Syrian officials have justified acquisition of the SA5s--and updated versions of the SA2s, SA3s and SA6s destroyed in the June fighting--by insisting that Syria is seeking to restore partially the strategic balance with Israel. The Soviets are far from having replaced all the materiel destroyed last year, when the Syrians lost hundreds of tank crews and about 60 pilots. A combat pilot requires five years of training.
The bitter recriminations that characterized Syrian-Soviet relations during the summer have subsided, and no longer do Syrians accuse the Soviets of having failed to provide materiel matching the U.S. equipment used by Israel. The Soviets have ceased complaining that the Syrians incorrectly utilized the more than adequate supplies of Soviet weaponry available to them. Even the Israelis have toned down some of their more boastful claims.
If hostilities do resume, specialists suggested that the Syrians would likely seek to avoid having their main battle force chewed up by the better equipped Israelis. Syria instead would seek to inflict the maximum number of casualties on the Israelis, who already are questioning the cost of their military involvement in Lebanon.
Disputes over the future of southern or eastern Lebanon could provide a trigger for confrontation. Israeli tanks and troops face the Syrians across a no-man's land in the Bekaa, and talks on a withdrawal of the two sides' forces have made little progress.
Syria has not formally stated its policy on the future of Israeli forces in southern Lebanon. From what diplomats have been able to piece together, however, they believe that Damascus is likely to tolerate Israeli demands for a 25-to-30 mile deep security zone on the condition that the Lebanese Army, rather than the Israelis or their Lebanese militia surrogates, are in charge of thwarting cross-border attacks on Israel.
The Syrians also are believed to be willing to allow international peace-keeping troops now stationed in Lebanon to patrol the security zone if they were there temporarily and under Lebanese government control. Israeli requests for early warning stations have drawn Syrian criticism and renewed statements about the "interdependence" of Syrian and Lebanese defenses.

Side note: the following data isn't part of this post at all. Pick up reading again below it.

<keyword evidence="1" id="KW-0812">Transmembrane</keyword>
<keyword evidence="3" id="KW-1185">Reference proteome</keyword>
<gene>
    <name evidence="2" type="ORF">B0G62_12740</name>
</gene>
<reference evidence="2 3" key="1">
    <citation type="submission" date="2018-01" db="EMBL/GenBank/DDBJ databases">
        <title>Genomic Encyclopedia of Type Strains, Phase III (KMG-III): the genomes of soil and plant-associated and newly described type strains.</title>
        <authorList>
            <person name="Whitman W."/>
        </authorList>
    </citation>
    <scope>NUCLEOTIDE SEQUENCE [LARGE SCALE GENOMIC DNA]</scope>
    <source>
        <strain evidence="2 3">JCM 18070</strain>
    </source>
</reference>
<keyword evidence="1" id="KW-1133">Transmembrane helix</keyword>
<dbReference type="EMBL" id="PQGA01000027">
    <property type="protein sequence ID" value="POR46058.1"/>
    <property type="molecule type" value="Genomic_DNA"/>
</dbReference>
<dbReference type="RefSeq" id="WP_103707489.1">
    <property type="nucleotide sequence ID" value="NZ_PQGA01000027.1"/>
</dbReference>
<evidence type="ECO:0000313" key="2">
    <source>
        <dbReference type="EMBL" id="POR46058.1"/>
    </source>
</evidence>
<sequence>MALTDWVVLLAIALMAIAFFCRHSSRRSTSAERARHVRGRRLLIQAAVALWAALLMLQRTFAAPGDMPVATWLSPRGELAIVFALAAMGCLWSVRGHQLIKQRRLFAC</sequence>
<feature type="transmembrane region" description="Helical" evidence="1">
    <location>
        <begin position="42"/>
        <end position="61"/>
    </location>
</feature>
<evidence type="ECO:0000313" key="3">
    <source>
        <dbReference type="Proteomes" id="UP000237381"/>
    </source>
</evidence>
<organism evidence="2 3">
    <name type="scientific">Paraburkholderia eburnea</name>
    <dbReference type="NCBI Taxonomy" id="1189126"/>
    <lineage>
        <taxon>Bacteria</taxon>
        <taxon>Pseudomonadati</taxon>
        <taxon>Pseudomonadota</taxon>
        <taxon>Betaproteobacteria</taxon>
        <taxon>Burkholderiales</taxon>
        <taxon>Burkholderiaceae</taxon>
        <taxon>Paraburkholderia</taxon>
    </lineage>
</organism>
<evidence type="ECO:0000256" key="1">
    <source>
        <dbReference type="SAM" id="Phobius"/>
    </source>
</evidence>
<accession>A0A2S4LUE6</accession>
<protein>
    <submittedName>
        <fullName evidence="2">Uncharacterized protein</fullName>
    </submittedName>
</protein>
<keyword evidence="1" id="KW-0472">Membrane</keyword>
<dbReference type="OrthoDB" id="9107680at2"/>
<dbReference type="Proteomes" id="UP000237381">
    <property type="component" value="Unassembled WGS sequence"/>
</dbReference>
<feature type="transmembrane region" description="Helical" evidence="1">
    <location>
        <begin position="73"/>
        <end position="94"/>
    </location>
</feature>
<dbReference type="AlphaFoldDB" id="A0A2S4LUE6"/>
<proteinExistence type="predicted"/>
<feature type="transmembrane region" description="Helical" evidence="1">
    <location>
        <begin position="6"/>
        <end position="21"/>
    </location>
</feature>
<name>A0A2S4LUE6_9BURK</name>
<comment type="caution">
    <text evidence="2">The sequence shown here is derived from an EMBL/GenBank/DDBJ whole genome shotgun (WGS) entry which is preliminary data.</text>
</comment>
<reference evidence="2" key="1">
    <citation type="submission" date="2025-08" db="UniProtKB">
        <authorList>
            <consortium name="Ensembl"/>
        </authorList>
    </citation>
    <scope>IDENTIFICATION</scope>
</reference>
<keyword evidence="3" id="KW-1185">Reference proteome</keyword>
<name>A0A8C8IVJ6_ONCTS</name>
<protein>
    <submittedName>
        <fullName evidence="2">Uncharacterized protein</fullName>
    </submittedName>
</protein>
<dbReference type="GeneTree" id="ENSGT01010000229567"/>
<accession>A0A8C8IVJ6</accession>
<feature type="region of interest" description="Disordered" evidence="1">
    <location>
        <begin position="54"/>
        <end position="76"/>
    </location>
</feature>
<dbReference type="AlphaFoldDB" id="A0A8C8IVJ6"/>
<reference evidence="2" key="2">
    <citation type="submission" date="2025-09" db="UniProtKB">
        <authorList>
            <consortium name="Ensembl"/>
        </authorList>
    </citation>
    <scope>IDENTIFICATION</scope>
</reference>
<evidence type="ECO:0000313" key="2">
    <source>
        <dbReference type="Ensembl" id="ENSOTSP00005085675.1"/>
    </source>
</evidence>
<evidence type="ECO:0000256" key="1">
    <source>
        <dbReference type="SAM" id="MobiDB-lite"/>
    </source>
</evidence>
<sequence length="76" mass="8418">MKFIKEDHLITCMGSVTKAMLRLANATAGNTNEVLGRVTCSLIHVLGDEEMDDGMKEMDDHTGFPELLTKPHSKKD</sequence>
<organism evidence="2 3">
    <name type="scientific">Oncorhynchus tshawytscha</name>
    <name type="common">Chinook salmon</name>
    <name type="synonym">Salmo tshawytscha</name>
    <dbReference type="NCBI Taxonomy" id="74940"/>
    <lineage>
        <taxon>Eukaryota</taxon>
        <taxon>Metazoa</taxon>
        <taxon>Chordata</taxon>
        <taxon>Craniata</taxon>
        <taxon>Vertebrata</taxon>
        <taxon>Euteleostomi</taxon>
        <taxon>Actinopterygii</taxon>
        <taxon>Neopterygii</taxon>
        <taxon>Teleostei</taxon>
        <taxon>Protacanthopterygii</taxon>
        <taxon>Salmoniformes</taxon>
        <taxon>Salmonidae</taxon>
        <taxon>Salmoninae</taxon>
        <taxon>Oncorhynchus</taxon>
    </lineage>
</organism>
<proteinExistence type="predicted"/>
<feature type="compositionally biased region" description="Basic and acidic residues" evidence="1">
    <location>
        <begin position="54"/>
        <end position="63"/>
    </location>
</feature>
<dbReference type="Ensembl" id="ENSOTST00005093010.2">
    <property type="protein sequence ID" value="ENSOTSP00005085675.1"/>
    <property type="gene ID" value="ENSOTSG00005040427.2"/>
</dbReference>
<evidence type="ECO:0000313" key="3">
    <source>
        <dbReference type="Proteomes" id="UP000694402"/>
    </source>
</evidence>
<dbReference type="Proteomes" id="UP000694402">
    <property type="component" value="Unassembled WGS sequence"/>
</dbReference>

Syrian officials, convinced that the United States is unwilling or unable to force Israel to withdraw from Lebanon, see no reason for hastening their own departure.
Relations between Damascus and Washington, frozen during Alexander M. Haig Jr.'s 18 months as secretary of state because of what Syria considered his unstinting hostility, have improved to the degree that contacts have resumed and become routine. But there has been no narrowing of the gap of policy differences despite indications during the summer that Syria might be seeking closer relations with the United States.
Initial Syrian interest in President Reagan's Sept. 1 peace initiative has given way to skepticism largely because of Washington's inability to bring about Israeli troop withdrawal from Lebanon.
In addition, Syria's President Hafez Assad looks askance at U.S. efforts to persuade longtime rival King Hussein of Jordan to enter peace talks on the future of the Israeli-occupied West Bank and Gaza Strip with the tacit blessing of the Palestine Liberation Organization's leadership. Syria traditionally has feared that the United States, the Palestinians and Hussein would strike a deal with Israel that would leave Syria isolated.